Ever since the dawn of modern astronomy, there is this one question that has troubled the minds of every scientifically inclined person. Is there another earth-like world out there? A planet where life as we know could possibly exist? The sheer vastness of space meant that the answer to this question could never possibly be answered with 100 percent certainty. While the existence of exoplanets -- the ones that are orbiting stars other than the sun -- have been confirmed since the early 90's, most of them could be detected because of their sheer size. Scientists on the lookout for that perfect, earth like (read: earth sized) planet had to wait a bit longer to get their hands full with fresh exoplanet data, because these planets were simply too small to be detected by conventional telescopes.
We needed something way better -- and more powerful.
In 2009, NASA kickstarted the Kepler mission. Kepler is a space telescope observatory specifically designed to discover earth-like planets orbiting other stars. While many doubted if the mission was worth the millions spent to design and launch it, by 2014, there is little doubt left in anyone's mind about the effectiveness of the Kepler mission.
Earlier today, in a press release, NASA has announced that Kepler has detected three new exoplanets that are earth-like and could possibly harbor life. The mission also passed another landmark milestone with the discovery of these three new planets. The Kepler Mission has, in a span of five years, managed to detect over 1,000 new earth-like planets -- all orbiting different kinds of stars in our own galaxy. According to News Australia, since the beginning of the Kepler program, NASA scientists have monitored over 150,000 stars and looked for planets orbiting them. So far, they have managed to find over 4,000 planets, of which at least 1,000 are believed to be very similar to our own Earth in shape, size, and composition.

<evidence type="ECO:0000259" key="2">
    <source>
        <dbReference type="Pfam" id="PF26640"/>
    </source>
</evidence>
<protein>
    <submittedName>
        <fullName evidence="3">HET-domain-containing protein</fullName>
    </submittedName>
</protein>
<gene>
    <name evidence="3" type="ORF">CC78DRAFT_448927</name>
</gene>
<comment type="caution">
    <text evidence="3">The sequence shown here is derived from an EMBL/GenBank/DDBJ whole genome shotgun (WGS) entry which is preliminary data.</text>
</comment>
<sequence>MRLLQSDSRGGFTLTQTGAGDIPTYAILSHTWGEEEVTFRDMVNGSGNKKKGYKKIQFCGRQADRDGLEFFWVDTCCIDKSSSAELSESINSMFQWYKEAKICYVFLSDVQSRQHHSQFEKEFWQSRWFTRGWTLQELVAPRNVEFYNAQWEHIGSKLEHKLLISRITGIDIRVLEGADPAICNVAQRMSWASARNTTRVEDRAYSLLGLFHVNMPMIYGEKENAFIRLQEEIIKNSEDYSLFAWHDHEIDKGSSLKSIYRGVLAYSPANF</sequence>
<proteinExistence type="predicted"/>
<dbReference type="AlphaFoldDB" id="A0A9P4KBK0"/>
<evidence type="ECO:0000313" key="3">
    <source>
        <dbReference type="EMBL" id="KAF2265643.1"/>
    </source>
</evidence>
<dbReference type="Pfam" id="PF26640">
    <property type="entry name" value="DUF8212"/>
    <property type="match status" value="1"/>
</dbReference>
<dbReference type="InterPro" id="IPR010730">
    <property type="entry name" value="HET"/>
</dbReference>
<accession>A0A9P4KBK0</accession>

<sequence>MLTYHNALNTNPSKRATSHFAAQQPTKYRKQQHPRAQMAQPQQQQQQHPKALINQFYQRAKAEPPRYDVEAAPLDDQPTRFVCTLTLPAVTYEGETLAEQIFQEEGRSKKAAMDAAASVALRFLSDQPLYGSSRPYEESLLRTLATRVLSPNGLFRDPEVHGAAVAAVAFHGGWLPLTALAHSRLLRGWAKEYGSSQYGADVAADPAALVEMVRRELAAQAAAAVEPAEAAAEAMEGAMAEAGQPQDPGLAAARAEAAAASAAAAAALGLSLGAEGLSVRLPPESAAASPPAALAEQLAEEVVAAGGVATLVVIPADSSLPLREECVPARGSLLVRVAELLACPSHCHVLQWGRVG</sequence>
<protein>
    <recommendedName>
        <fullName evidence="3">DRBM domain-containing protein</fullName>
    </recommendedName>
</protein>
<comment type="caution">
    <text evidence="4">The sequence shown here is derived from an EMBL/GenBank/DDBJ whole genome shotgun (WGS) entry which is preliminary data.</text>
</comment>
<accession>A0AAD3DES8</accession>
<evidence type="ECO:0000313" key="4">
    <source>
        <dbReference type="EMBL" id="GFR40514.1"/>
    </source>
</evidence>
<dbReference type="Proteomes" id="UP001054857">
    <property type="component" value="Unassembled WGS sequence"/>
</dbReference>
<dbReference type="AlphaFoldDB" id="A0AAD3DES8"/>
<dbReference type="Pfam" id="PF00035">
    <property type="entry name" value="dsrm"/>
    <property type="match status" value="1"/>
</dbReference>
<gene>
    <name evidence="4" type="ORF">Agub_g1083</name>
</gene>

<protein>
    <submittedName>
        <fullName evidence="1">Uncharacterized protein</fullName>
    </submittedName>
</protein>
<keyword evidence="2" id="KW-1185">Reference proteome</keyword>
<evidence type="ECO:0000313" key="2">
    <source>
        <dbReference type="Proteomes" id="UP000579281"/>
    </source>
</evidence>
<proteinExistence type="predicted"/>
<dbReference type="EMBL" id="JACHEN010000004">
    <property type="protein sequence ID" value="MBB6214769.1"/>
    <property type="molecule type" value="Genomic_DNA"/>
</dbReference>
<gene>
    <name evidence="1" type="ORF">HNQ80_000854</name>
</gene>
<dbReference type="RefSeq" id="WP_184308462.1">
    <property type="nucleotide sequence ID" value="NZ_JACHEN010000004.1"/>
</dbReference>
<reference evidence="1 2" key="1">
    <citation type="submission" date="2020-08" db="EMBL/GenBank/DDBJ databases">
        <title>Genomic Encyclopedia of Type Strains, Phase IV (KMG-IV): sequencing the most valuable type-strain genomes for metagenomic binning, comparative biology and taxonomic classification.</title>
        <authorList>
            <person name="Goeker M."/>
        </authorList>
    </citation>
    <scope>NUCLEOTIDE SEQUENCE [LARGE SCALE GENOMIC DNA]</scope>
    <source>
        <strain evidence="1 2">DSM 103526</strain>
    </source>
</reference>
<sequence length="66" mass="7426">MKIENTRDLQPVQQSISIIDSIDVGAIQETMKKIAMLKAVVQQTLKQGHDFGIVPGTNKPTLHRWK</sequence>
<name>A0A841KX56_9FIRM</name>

Meanwhile, the NASA press release adds that the three new 'earth-like' exoplanets were a part of eight other planets that were also discovered recently. These three, however, are the most earth-like in nature and lie in what scientists term the 'habitable zone' in the orbit of the planet's parent star. The habitable zone is that part of the orbit where temperature levels are 'just right' to sustain life as we know it. Scientists have also confirmed that at least two of the newly discovered exoplanets are rocky planets -- like our own Earth.
According to John Grunsfeld, associate administrator of NASA's Science Mission Directorate, every bit of data gathered helps.
"Each result from the planet-hunting Kepler mission's treasure trove of data takes us another step closer to answering the question of whether we are alone in the Universe. The Kepler team and its science community continue to produce impressive results with the data from this venerable explorer."
Meanwhile, Doug Caldwell, SETI Institute Kepler scientist at NASA's Ames Research Center at Moffett Field, California, says the following.
"With each new discovery of these small, possibly rocky worlds, our confidence strengthens in the determination of the true frequency of planets like Earth. The day is on the horizon when we'll know how common temperate, rocky planets like Earth are."
[Image via NASA]